Kayaking Alouette Lake 2008
As members of the Port Moody Canoe & Kayak club, we organized a kayaking trip on Alouette Lake, here in British Columbia. Last year we launched at the boat ramp and went up through the narrows to the northern part of the lake. This trip we decided to start from Gold Creek, and camp at the northern end of the lake. We all arrived around 10 am.
Satuday was a hot day, and it took some effort to get the loaded kayaks down to the water to launch. I am hoping on future trips we can reduce the weight of our gear, or find a better place to start off. On some of the peaks you can still see a little snow on the peaks.
After launching at Gold Creek, we went North East, up the lake, towards the narrows. There was not much wind, and little waves to make our travel difficult. You can see in these next three photos, the water was smooth like glass almost.
We stopped for lunch just before the narrows at a place called Moyer Creek. And while we were there, I took the opportunity to visit a nearby geocache. I had recently got a new GPS, and I have started the fun activity of geocaching.
Geocaching is a high-tech treasure hunting game played throughout the world by adventure seekers equipped with GPS devices. The basic idea is to locate hidden containers, called geocaches, outdoors and then share your experiences online. Geocaching is enjoyed by people from all age groups, with a strong sense of community and support for the environment.
Next, we went further North East and through the narrows to the north part of Alouette lake. There were plenty of speedboats towing waterskiers around, so we kept mostly to the West side of the lake and they kept to the East side. To the left here you can see Julie had her kayak fully loaded with gear. At first I was concerned about what would happen if any of us were to tip over with so much gear on board, but in the end my fears were not realized.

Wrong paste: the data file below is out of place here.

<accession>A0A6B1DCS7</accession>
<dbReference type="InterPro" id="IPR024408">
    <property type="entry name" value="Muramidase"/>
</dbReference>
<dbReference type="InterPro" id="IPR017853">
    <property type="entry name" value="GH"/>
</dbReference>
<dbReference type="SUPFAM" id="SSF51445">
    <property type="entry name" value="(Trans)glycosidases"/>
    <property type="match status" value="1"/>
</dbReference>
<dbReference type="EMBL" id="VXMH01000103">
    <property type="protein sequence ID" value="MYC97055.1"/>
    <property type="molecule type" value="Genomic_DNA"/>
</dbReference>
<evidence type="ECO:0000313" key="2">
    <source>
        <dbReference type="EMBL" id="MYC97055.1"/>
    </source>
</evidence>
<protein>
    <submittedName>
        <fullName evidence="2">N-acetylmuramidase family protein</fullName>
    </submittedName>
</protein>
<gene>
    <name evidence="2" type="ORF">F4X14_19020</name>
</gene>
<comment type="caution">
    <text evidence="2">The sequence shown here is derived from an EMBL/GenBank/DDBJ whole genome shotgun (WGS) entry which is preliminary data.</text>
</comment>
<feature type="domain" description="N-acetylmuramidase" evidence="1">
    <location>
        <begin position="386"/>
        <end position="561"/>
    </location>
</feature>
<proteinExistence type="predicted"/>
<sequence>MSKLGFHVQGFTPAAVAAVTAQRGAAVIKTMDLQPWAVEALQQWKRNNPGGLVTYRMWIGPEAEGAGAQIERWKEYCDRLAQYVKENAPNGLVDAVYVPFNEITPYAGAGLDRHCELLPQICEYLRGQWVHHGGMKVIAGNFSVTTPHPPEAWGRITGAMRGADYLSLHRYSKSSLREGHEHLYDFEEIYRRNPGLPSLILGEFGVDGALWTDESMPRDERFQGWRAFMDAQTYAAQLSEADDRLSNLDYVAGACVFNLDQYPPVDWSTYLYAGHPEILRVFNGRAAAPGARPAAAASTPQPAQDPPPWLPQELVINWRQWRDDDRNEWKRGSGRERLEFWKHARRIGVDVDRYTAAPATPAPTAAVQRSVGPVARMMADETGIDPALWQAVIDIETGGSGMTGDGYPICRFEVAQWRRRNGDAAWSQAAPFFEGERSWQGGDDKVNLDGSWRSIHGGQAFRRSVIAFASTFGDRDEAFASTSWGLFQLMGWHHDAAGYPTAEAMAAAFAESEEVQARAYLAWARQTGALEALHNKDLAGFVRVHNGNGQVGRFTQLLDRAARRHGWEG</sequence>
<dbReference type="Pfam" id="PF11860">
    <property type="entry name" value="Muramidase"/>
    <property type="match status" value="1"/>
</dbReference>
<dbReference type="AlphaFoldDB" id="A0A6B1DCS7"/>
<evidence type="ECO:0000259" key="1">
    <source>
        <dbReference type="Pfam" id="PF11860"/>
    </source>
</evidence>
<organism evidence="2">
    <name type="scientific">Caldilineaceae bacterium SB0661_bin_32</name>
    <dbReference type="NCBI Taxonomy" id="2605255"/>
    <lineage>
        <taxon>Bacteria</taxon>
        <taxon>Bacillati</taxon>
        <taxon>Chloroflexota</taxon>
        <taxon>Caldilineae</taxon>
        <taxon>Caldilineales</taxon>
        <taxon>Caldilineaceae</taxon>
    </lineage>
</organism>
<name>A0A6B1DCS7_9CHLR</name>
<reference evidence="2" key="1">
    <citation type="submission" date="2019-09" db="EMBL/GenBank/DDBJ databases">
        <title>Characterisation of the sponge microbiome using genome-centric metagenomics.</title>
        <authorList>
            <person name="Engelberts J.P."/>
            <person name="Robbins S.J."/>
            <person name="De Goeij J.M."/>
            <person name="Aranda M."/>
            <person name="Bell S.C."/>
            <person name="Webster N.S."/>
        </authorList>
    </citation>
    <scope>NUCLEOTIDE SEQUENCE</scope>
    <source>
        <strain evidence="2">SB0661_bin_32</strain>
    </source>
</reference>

We passed the site where we camped last year, and arrived at the top of the lake after 3 pm. Then we spent the next few hours in the water, keeping cool. It was a lovely afternoon for just floating around in the water. I kept my hat on, since I sunburn easy.
Later that evening we had a large campfire and roasted marshmallows. The next morning, we had a huge breakfast before packing up.
We paddled down the lake, which is quite huge. I think it is about 18km long. My GPS said we travelled a round trip of about 30km in two days. We stopped for lunch, at the same place as the day before. It was fortunate, since Pat found her glasses that she had left there. Then we went south again, briefly stopping to see another geocache.
Rocky Point Canoe and Kayak Club has a new mascot - a large, gleaming tea kettle that Julie (who is going for a Guinness world record of how much you can stash in and on a kayak and still float) perched proudly on the bow of her boat. For first-time kayak-campers Beth and Ian, there was something reassuring about that kettle, glinting in the sunlight, all the way up the Alouette.
Sure enough, Julie produced a gourmet feast from her travelling kitchen pantry. In fact all the experienced club members: Julie, Duncan, Pat and Brent, helped to make this a brilliant initiation for the neophytes. Brent good humouredly pitched his young muscles wherever they were needed. Duncan and Pat, organization supremos, deserve their own Olympic gold medal, first for taking us to a beach with a bathroom, and then for rolling up their sleeves to make it the cleanest and sweetest biffy in BC.
We cant wait to go kayak-camping with you guys again. Our slogan: Have kettle will kayak!
We decided, because of the steep hill at the start, to go all the way to the end of the lake on our return-- which meant manouvering around the many boats at the boat ramp, while lightning and thunder were threatening in the distance (happily, we beat the weather change!). Many thanks to Marlo for shuttling us to our cars back in
A great weekend, and many thanks to all for the great conversations and good humour throughout. And a special thank you to Duncan and Pat for their superior organizational and (in
Here is a map showing the route we took.
View Larger Map
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